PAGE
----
Angela thought her life was almost perfect. Her husband, Jason, was a successful best-selling author with a podcast and his own company. Her son, Spencer, was doing well at his Manhattan private school. But most importantly, her past was well behind her and hidden. She was living a quiet, mundane life out of the spotlight until the first claim of sexual harassment came. Jason and Angela were having dinner at their favorite restaurant and he tells her a funny thing happened at work. Jason goes on to explain that one of the interns thinks he is a sexist pig. Anglea asked what happened. He explains the intern mentioned getting engaging and he made some comment about her being too young to settle down. Jason says he cannot remember the details and dismisses it as nothing. 

Three days later Angela goes through her morning routine of catching up on Facebook and sees Jason’s name. She thinks he is trending but after clicking on the link, Angela knows differently. She turns on the tv clicking through the news shows stopping when she sees a picture of Jason in the right-hand corner. Then she sees the banner across the bottom saying the economist is accused of sexual abuse by an intern. Angela does more digging on Facebook finding out the name of the intern. She tries to reach Jason on the phone but to no avail. When he comes home, she questions him, but still, Jason dismisses it as nothing.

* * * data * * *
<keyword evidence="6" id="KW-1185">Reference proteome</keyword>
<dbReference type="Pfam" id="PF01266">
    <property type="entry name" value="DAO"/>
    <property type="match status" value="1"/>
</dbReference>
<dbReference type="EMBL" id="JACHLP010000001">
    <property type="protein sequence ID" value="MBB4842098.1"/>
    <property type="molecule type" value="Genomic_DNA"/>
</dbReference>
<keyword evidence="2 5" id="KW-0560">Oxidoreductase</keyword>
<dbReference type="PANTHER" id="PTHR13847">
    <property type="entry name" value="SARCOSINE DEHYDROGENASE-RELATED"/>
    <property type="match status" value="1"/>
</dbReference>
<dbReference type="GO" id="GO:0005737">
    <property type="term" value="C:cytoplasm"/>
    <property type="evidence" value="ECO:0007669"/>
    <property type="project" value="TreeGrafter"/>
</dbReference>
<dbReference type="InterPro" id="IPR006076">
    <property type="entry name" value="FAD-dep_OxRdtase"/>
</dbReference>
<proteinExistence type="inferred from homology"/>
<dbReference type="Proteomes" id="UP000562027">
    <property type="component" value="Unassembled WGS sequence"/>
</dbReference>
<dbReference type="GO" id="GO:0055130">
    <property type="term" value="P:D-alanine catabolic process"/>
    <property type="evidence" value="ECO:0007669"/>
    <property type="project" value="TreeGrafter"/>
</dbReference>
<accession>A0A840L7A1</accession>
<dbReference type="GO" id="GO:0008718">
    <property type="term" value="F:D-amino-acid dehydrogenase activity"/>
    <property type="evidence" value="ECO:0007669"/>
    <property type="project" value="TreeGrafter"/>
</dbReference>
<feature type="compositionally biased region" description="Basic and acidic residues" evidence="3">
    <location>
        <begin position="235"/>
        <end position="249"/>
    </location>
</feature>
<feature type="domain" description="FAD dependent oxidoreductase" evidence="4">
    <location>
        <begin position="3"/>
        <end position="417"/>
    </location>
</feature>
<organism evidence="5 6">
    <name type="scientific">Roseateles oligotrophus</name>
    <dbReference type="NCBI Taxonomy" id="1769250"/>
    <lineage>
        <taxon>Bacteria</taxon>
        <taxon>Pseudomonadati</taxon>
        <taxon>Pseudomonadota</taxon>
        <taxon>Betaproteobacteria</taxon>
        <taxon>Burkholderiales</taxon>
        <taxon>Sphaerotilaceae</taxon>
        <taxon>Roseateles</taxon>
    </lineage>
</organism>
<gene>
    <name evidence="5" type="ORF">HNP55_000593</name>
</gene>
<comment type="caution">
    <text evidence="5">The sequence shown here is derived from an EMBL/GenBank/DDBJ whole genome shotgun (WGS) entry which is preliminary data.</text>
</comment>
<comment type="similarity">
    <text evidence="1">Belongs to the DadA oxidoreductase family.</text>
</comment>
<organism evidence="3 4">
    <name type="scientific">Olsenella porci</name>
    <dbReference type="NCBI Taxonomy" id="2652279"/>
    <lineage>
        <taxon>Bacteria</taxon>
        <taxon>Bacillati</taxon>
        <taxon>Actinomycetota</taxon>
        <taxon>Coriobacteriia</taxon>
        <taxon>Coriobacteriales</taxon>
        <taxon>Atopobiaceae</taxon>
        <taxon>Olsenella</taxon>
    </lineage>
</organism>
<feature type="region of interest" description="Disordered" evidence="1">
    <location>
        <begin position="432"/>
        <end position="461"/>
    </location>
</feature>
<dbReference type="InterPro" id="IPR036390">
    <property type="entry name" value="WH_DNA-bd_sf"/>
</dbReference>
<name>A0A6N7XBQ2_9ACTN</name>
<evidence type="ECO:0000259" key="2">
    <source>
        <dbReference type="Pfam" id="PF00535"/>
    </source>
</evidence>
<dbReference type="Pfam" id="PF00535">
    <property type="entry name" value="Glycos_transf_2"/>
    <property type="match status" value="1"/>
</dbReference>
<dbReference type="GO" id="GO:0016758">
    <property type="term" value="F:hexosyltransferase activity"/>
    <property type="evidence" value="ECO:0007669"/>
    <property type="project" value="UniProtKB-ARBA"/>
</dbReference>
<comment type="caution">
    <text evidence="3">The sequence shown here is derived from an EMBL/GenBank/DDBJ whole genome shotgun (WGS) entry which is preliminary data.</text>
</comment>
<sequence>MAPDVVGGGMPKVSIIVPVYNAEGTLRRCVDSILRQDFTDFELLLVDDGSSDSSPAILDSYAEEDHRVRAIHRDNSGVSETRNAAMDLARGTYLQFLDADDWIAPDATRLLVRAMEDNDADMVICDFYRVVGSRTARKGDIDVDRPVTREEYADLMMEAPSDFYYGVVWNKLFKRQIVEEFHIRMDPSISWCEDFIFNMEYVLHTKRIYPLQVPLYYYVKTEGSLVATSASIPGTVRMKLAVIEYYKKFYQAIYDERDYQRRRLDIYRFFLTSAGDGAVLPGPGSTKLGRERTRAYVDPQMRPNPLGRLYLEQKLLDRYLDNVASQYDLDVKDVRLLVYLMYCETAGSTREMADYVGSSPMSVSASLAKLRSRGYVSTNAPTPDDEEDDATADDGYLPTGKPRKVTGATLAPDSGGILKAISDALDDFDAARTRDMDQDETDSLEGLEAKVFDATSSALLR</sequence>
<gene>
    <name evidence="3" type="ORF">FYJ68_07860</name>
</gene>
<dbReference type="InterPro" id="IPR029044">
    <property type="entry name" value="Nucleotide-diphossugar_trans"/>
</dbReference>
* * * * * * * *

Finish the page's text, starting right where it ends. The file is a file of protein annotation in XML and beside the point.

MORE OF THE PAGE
Jason hires a lawyer to figure out his next move. And then another woman comes forward claiming Jason raped her. Angela still believes he is innocent until one of the women is missing. Now she is not so sure. She begins questioning every trip and late-night meeting Jason had. In addition, his lawyer is pushing for Angela to release her story to the media. Her perfect world begins unraveling.
This is a fast-paced page-turner. Angela is a realistic character whom readers can relate to. I along with Angela, did not know whom to believe or trust. What I enjoy most about Alafair’s books are the legal aspects. This story made me think about what I would do in Angela’s place – protect my son, my husband, or my secret? The ending was an unexpected but pleasant surprise. The Wife is similar to The Ex because both are full of strong women who protect the ones they love. I must say though, I personally preferred The Wife.
This was provided to Mystery Playground by the publisher. This review is fair and independent.

Tuesday, January 23, 2018

Edgar Award Nominees Announced